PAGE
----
Some people still don’t get it. So … again … this is NOT a straight “best players” list. I don’t think Blake Griffin is better than Tim Duncan, or that John Wall is better than Chris Paul. I’m looking at the whole picture: Who had an overall better season? Pound-for-pound, who made the biggest impact on their level? Who made the biggest mark on the entire game of basketball? Who made this season his own? Here are my Top 10 — not “10 best” — shooting guards from the ‘08-09 season…
10. Lance Stephenson
On the court, he did the two things he came to do at Lincoln High School (Brooklyn, NY): Became the all-time leading scorer in New York state history, and won his fourth straight city championship while averaging 28.9 points and 10.2 boards as a senior. Off the court, it wasn’t so smooth. A sexual assault trial (plea bargain, no jail time) was the lowlight in a series of controversies that turned Lance into a toxic recruit in the eyes of colleges that would usually be all over a kid with his talent. He ended up at Cincinnati.
9. Joe Johnson
Questions about whether J.J. is truly a franchise player surfaced when the Hawks were swept out of the playoffs by Cleveland, but it’s not like Joe was any worse than in years past. He averaged 21.4 points and 5.8 assists and made his third straight All-Star team, while taking the Hawks to a #4 seed in the East and getting them past the first round for the first time since 1999.
8. James Harden
Pac-10 Player of the Year (20.1 ppg, 5.6 rpg, 4.2 apg) and first team All-American played his way into the No. 3 Draft slot, where he’s expected to start from Day One in Oklahoma City. Before struggling in the NCAA Tournament, Harden led his conference in scoring and steals (1.6 spg), and drew a ton of Paul Pierce and Brandon Roy comparisons.
7. O.J. Mayo
He didn’t win Rookie of the Year, but “Da Juiceman” led all rookies in scoring (18.5 ppg) and gave the Grizzlies organization at least one reason to be optimistic about the future. Some were worried about O.J. bringing a whole circus to town like at USC, but so far his time in Memphis has been trouble-free.
6. Ben Gordon
Timing is everything in a contract year, and BG did everything right on cue to get his pockets properly laced. During the regular season he averaged 20.7 points (45% FG, 41% 3PA) and helped get the Bulls back to the playoffs. Then he really went off on the postseason stage, scoring 24 a night while hitting countless clutch shots against Boston. Gordon then inked a $50 million contract with the Pistons.
5. Ray Allen
He was the Celtics’ best player in the first half of the season, earning an All-Star selection, and Boston wouldn’t have made it past the first round of the playoffs without Sugar Ray (18.2 ppg). Along the way he stuck a few game-winners and iced more than a few W’s at the free throw line. Only one player had a 50-point game in the ’09 playoffs, and it was Ray, who dropped 51 on the Bulls in Game Six of the first round.
4. Stephen Curry
The NCAA’s leading scorer (28.6 ppg, 5.6 apg, 2.5 spg) didn’t get Davidson back to the Big Dance, but still made first team All-America and offered at least a token challenge to Blake Griffin for national P.O.Y. (Steph dropped 44 points in a close loss to Oklahoma in November.) Remember, going into the season a lot of critics still didn’t think Curry was pro material. By the time he was picked 7th in the Draft, nobody was questioning his game.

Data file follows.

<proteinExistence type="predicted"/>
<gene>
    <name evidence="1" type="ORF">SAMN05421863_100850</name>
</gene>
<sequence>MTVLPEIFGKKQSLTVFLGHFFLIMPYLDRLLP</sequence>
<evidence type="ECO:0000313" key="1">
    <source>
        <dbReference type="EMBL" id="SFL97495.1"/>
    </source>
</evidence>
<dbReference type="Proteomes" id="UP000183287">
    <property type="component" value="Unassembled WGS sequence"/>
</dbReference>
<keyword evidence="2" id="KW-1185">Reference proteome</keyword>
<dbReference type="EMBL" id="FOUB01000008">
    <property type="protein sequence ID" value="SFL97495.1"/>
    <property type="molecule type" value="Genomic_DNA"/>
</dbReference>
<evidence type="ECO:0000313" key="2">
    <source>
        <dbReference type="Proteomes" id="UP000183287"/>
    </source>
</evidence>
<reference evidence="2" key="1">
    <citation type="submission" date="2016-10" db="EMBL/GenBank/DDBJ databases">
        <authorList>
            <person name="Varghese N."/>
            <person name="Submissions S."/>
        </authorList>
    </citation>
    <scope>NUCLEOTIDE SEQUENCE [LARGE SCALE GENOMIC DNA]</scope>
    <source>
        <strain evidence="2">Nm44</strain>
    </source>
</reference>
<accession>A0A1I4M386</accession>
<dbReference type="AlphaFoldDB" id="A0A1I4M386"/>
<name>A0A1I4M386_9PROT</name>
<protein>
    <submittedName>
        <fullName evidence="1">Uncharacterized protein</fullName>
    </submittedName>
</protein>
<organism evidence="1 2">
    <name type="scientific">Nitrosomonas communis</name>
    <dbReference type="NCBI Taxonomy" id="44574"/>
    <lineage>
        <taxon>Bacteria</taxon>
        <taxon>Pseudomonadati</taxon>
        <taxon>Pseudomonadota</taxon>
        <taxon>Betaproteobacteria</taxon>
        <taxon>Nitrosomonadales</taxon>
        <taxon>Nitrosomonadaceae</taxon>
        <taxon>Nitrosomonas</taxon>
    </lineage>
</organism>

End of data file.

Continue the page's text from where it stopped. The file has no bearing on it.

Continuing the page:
3. Brandon Roy
In his breakout season, B-Roy (22.6 ppg, 5.1 apg) took his place as one of the game’s top clutch scorers and led Portland to the playoffs, where he bumped his numbers to 26 points a night against the defensive tandem of Ron Artest and Shane Battier. Oh, and he copped his first national magazine cover.
2. Dwyane Wade
Nobody would have protested had D-Wade won MVP. Coming off his Olympic performance where he was arguably Team USA’s best all-around player, Wade stayed healthy and carried Miami on his back to the 5th seed in the East. He led the NBA in scoring at 30.2 points a night, while throwing in 7.5 assists, 5.0 rebounds, 2.2 steals and 1.3 blocks. All-Defensive second team and third-place in MVP voting, D-Wade turned in more eye-popping single-game stat lines than anyone in the League, including three 50-point games.
1. Kobe Bryant
Long story short, this was Kobe’s year. Championship, Finals MVP, All-Star co-MVP, All-Defensive first team, third in scoring and second in the League MVP vote. The stats (26.8 ppg, 5.2 rpg, 4.9 apg) don’t truly convey how strongly Kobe flexed his status as the best player on the planet.
THE BOTTOM FIVE
5. Antoine Wright — In what might’ve been his last chance to prove he’s not a bust, Wright had a starting spot handed to him in Dallas (since Jason Terry prefers coming off the bench) and still didn’t produce. His most memorable ’08-09 moment was when he couldn’t even foul Carmelo Anthony correctly.
4. Allen Iverson — A lot had to go wrong for A.I. to go from the NBA’s 3rd-leading scorer in ’08 to a damn near unwanted free agent in ’09. And a lot did.
3. Tracy McGrady — Not only did T-Mac miss another big chunk of the season with injuries (shoulder, knee), he also had the sting of watching his team finally get past the first round of the playoffs while he was out.
2. DeShawn Stevenson — Before injuries grounded him, D-Steve was half of the League’s worst starting backcourt alongside Mike James. Straight comedy act at this point.
1. Tony Allen — Celtics fans were rightfully terrified to learn TA was supposed to take over for James Posey as the team’s bench sparkplug, and he promptly let them down. At least it didn’t last long. By the time the playoffs came around, Allen was clocking 2-3 minutes a night if he was lucky.